First, use a retirement calculator to get a decent estimate of how much income your current retirement savings and contributions might provide. If that income, combined with Social Security, isn’t going to be enough to comfortably cover your projected expenses in retirement, you’re probably better off sticking with the pension, since it reduces the risk that you’ll could run out of money in retirement.
What other sources of income do you have? Take stock of your finances and the other investments and income sources you have. Come up with a Social Security strategy so that you have a solid estimate of how much money you can expect from Uncle Sam each month in retirement.
The longer you wait to claim Social Security, the more valuable it becomes, so you may be able to use your pension as a stopgap to put off taking Social Security for as long as possible. For the most benefit, the higher earner would wait until age 70 to file for Social Security. “The higher benefit will ultimately become the survivor’s benefit, and it’s important to consider the higher benefits over a long life expectancy,” Baker says.
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How healthy are you and your spouse? Pensions use actuarial tables as part of their life expectancy formula. If you believe your life expectancy may be shorter than average due to health issues, it could be a reason to take the lump sum. If you and your spouse both have health issues, a lump sum option may be favorable because the unused assets could be transferred to heirs.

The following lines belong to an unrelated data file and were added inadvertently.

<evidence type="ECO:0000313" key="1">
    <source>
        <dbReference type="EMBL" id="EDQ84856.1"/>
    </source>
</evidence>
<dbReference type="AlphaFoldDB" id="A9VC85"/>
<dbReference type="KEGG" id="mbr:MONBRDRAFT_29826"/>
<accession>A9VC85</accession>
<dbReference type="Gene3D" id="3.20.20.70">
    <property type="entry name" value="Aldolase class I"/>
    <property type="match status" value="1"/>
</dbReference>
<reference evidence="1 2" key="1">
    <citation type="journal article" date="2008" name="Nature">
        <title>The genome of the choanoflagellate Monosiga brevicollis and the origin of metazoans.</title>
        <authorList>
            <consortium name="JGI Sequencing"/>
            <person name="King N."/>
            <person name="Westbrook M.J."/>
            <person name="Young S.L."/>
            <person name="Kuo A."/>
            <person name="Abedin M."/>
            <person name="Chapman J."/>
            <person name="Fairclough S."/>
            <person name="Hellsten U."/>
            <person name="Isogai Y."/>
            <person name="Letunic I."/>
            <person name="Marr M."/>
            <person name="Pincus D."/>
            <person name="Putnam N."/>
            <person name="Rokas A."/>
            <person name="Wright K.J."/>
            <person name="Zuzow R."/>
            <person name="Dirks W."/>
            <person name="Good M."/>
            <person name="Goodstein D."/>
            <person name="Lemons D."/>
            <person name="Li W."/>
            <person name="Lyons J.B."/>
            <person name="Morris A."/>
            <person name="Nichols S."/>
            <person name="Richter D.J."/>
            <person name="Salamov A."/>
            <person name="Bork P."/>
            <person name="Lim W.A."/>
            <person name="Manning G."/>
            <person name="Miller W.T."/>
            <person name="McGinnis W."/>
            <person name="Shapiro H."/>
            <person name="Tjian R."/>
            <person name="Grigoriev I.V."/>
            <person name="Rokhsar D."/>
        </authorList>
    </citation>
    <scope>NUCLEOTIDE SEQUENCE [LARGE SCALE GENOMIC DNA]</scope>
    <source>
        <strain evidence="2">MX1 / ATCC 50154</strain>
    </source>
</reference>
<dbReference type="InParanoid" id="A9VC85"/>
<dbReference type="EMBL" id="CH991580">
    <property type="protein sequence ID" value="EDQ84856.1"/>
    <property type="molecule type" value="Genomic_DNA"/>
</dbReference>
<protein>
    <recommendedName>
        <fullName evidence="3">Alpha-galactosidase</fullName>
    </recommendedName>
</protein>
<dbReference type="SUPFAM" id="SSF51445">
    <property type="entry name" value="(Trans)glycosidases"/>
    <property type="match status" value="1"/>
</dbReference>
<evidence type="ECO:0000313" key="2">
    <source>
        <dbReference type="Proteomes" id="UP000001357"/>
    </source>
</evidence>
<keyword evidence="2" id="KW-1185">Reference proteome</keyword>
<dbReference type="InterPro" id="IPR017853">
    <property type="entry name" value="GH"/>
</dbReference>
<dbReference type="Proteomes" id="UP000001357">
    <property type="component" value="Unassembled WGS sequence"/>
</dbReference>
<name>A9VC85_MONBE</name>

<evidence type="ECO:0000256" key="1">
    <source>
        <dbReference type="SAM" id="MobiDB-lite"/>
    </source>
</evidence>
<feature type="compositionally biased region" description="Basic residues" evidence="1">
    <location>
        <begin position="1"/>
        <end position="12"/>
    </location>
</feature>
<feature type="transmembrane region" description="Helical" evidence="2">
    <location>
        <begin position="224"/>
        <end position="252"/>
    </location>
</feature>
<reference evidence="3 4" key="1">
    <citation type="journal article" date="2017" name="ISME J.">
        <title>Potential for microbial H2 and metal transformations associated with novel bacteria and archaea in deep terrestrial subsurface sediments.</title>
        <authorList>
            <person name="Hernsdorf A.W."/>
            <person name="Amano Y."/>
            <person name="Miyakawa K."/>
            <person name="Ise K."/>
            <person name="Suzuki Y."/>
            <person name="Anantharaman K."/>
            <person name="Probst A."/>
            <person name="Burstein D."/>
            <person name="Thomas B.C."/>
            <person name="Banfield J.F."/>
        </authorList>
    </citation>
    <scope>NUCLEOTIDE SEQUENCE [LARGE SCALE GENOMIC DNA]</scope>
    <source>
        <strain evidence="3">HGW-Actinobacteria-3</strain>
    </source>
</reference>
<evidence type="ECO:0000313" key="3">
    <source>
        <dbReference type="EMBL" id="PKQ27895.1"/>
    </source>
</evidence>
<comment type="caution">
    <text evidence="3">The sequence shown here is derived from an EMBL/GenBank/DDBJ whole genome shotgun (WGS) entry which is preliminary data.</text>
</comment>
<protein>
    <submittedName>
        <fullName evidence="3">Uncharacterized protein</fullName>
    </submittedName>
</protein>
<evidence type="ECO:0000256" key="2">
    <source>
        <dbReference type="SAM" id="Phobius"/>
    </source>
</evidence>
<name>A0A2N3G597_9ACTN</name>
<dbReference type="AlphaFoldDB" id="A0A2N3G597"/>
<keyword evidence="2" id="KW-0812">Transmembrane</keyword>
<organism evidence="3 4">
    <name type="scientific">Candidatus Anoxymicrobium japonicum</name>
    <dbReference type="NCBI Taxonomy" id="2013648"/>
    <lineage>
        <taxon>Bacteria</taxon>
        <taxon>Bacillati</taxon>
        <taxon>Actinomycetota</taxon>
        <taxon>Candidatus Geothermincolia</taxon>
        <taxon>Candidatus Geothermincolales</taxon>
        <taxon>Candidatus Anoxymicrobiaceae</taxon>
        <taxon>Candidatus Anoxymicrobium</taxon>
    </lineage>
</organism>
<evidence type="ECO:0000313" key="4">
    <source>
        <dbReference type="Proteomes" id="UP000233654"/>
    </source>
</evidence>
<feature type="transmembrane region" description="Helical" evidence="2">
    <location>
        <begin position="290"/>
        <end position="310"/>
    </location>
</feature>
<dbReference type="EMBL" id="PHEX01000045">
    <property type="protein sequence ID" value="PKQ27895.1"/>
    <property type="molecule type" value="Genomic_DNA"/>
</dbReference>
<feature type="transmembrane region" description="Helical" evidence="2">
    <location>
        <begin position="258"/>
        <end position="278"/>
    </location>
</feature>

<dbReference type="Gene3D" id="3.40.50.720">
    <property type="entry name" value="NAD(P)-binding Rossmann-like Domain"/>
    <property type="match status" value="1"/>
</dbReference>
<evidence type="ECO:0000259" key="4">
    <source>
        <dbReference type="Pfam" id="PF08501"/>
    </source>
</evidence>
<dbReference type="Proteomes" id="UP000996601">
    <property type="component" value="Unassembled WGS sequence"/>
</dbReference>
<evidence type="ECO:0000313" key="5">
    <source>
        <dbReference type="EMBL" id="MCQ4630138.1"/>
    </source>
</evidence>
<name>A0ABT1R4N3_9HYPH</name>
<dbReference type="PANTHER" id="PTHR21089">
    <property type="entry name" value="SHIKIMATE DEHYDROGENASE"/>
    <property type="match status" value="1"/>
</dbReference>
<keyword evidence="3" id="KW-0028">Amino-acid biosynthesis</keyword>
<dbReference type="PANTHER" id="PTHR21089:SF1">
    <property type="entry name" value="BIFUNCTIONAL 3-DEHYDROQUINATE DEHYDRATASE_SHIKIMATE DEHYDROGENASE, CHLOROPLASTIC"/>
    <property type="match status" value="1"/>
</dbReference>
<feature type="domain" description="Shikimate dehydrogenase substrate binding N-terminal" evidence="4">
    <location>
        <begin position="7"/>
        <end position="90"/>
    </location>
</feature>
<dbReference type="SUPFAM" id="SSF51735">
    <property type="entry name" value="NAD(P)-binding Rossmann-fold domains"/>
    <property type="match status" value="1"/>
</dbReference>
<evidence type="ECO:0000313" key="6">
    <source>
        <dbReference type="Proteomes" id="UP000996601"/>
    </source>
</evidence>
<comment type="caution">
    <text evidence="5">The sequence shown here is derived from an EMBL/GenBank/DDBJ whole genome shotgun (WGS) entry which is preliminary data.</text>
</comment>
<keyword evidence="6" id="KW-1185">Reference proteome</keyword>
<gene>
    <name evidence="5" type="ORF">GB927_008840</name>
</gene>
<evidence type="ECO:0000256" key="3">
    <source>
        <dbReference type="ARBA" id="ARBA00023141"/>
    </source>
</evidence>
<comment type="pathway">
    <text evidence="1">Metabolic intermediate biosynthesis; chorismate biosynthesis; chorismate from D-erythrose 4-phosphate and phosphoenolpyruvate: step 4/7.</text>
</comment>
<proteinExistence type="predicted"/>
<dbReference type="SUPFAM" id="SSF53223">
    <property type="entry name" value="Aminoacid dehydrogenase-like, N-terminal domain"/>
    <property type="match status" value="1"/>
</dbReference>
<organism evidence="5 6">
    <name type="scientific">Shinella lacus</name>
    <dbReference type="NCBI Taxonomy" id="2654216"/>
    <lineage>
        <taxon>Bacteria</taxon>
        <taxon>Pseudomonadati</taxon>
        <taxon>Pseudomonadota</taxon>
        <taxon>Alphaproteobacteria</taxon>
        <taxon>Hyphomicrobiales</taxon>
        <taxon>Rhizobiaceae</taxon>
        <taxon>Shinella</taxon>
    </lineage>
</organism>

However, companies make lump sum calculations based on averages, so if you’re healthier than the average worker, you’ll come out ahead overall by taking monthly payments, especially if they include an inflation adjustment.
How healthy is your former employer? You’ll want to understand whether your company will be around for awhile. Often pension plans don’t survive a company’s bankruptcy filing.
Even though public and private pension funds have benefitted from the rising stock market, many public pensions are still struggling, to shore up their deficits. The total pension deficit for companies fell by more than half, from $296 billion to $126 billion last year, according to an analysis by Towers Watson. That’s the smallest pension deficit since 2007 when plans had a surplus of $82 billion. The overall funded status last year rose to 91 percent from 78 percent.
Can you responsibly invest the lump sum? You’ll need to watch the expenses associated with the portion of your lump sum you invest. Look for funds with fees of less than one percent. Then be realistic about your habits. Do you have the discipline not to blow through a lump sum? This is definitely not the kind of windfall you use to spoil the grandkids or finance a trip around the world.
Is there a better deal ahead? Typically the decision you make at retirement about your pension is irrevocable. Yet as more companies look to reduce costs and get pensioners off their books, there’s a chance they’ll come back to you in a few years with a sweeter offer. If that’s the case, run the numbers again and see if any potential changes to your circumstances could impact your decision.